Works such as Effulge, which looks as if the gold of El Dorado fell into the hands of a robotic researcher, still have this extremely approachable and inviting aspect. You want to go close to the pieces. You want to observe every single detail (which is executed flawlessly). You want to see the nanoparticles changing as they travel through tubes filled with hydrogel or other types of liquid. You want to experience first-hand the changing light patterns refracted through the materials.
Yunchul Kim waltzes with our minds and souls in a way that only someone with such a deep understanding of things could. His multidisciplinary approach transforms him into a wizard of senses, playing effortlessly outside the bounds of regular imagination.
Dawns, Mine, Crystal is your first UK solo exhibition. The exhibition comprises installations, paintings and sketchbooks and premieres your new work Cascade (2018). It also features Triaxial Pillars II, which looks at the possibility of controlling light propagation through colloidal suspensions of photonic crystals. Could you tell us a little bit about the intellectual processes behind them?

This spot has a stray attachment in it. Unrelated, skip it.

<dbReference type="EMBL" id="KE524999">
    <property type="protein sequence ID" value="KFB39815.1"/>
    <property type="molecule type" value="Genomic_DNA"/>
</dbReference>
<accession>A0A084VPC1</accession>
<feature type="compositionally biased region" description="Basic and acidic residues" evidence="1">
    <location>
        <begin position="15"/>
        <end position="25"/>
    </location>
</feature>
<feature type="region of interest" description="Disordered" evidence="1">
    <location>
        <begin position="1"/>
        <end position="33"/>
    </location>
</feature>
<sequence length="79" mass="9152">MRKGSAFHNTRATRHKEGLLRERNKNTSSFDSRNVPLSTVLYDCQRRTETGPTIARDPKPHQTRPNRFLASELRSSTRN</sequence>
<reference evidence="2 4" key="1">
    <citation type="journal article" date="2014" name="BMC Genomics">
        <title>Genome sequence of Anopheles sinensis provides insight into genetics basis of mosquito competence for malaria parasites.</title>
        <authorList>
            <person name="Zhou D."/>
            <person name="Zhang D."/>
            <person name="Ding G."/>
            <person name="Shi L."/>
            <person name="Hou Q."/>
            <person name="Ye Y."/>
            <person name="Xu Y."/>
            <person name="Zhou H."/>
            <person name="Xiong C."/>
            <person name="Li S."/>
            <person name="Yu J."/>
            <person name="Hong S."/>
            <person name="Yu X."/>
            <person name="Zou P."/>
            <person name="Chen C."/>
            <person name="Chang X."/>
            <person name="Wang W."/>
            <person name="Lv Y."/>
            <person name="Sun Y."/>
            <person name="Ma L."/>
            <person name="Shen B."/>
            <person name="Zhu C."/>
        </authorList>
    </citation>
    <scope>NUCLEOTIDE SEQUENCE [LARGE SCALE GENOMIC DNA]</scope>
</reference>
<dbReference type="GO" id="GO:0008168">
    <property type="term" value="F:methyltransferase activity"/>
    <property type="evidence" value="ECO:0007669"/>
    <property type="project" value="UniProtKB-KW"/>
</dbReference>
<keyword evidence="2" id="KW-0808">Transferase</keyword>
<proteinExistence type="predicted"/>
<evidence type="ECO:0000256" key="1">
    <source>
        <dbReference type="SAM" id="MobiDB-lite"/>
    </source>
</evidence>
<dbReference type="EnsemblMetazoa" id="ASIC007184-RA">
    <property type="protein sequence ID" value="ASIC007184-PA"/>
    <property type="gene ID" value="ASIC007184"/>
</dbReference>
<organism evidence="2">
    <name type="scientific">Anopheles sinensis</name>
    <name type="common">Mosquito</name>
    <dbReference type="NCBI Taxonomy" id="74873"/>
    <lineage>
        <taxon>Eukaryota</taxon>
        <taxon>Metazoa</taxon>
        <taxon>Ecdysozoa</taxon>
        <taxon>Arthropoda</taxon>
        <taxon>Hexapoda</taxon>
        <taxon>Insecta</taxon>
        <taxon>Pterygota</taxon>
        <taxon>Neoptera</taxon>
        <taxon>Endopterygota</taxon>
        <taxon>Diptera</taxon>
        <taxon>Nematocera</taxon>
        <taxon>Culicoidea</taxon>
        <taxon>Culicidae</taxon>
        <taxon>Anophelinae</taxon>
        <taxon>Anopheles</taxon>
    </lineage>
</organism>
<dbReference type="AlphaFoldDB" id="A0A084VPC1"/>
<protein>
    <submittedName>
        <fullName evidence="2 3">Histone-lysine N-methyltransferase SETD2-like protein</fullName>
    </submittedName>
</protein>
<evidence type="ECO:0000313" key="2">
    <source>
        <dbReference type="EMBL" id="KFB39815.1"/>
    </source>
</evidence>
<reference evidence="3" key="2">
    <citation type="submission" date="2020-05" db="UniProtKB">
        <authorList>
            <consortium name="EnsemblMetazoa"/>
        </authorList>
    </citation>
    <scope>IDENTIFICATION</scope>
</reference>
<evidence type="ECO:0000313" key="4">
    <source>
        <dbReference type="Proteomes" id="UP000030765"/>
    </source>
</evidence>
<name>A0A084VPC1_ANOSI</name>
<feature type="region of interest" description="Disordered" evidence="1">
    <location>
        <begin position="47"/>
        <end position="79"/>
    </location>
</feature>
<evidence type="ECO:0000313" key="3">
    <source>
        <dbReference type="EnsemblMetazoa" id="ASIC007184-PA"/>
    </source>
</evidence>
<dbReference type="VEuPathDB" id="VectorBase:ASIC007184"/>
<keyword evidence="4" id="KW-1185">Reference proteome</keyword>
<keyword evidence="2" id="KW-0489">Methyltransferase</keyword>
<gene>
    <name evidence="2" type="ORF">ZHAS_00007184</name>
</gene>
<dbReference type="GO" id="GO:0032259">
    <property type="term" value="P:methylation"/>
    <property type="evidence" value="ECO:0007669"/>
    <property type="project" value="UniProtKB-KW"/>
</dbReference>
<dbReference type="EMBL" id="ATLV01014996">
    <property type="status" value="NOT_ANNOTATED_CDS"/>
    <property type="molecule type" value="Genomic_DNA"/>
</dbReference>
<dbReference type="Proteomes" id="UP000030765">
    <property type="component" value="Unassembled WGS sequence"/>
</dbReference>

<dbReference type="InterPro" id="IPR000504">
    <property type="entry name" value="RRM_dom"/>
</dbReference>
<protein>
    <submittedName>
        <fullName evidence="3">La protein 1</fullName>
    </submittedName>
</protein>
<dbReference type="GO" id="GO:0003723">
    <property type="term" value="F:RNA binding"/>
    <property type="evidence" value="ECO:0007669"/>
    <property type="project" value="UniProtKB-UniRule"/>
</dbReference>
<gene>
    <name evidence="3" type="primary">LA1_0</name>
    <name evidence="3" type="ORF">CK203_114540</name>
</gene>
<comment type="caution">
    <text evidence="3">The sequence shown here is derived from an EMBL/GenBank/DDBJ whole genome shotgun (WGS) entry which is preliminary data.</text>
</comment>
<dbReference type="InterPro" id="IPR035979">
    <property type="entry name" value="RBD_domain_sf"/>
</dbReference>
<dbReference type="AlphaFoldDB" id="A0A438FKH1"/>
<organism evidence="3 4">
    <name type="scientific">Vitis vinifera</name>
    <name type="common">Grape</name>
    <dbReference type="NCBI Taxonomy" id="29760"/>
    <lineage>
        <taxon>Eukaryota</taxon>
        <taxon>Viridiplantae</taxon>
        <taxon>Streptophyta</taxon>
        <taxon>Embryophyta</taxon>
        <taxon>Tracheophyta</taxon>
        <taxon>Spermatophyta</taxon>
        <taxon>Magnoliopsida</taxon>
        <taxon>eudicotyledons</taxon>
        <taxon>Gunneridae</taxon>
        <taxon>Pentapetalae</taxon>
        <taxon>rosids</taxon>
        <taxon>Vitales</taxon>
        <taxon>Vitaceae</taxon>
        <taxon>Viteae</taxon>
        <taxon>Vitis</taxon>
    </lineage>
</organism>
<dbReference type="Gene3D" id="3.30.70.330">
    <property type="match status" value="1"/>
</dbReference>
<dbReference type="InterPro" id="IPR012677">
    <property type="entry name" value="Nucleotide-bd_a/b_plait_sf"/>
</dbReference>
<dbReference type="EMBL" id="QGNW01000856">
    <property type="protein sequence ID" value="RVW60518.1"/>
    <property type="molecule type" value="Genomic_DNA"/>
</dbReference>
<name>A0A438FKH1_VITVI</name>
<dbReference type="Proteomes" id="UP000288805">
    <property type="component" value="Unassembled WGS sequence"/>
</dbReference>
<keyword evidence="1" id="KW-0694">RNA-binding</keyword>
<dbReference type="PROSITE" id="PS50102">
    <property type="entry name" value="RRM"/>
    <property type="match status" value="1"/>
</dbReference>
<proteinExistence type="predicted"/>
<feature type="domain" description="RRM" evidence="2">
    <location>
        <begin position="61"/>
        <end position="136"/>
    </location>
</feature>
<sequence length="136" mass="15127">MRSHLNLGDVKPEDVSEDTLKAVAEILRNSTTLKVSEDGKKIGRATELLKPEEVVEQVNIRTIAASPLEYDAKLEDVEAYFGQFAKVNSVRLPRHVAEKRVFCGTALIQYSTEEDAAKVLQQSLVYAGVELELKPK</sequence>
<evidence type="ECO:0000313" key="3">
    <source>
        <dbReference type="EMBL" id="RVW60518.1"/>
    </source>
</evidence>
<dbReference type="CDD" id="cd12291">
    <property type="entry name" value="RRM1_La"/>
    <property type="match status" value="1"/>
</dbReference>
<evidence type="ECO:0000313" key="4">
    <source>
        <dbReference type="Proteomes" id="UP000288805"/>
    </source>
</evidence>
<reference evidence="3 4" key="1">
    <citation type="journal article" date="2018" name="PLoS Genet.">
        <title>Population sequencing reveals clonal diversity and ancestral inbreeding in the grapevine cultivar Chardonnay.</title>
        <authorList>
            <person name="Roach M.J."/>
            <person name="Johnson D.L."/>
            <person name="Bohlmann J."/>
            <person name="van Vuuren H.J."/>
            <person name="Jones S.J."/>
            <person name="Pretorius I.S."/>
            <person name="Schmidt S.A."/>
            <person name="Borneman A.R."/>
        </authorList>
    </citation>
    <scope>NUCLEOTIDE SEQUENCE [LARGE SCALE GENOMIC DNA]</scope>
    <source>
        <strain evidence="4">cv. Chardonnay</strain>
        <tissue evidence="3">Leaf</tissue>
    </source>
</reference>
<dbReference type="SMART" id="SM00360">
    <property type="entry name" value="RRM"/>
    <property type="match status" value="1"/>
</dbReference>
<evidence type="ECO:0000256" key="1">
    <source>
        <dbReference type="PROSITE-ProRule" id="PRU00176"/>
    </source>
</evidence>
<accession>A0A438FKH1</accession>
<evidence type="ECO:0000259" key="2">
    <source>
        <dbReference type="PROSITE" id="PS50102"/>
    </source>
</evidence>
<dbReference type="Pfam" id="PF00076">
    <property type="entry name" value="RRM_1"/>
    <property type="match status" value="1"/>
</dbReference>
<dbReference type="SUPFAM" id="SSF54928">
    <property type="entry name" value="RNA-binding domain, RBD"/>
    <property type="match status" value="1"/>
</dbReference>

This exhibition features three works that together form the new commission Cascade. Cascade includes the 41-channel muon detector Argos, which presents cosmic particles received from space, triggering the kinetic movement of its counterpart, Impulse – the non-pulsating liquid transfer system controlling fluid flow. The third part, called Tubular, is the visual enactment of this microfluidics and physically shows fluid flow.
In Cascade, fluids are constantly disappearing and re-appearance due to the materials’ common refractive index. All this ‘controlling’ is possible because all three components are intimately connected to each other. And as these machines, objects, and cosmic events interact with one another, the viewers experience this interweaving phenomenon as a work of art.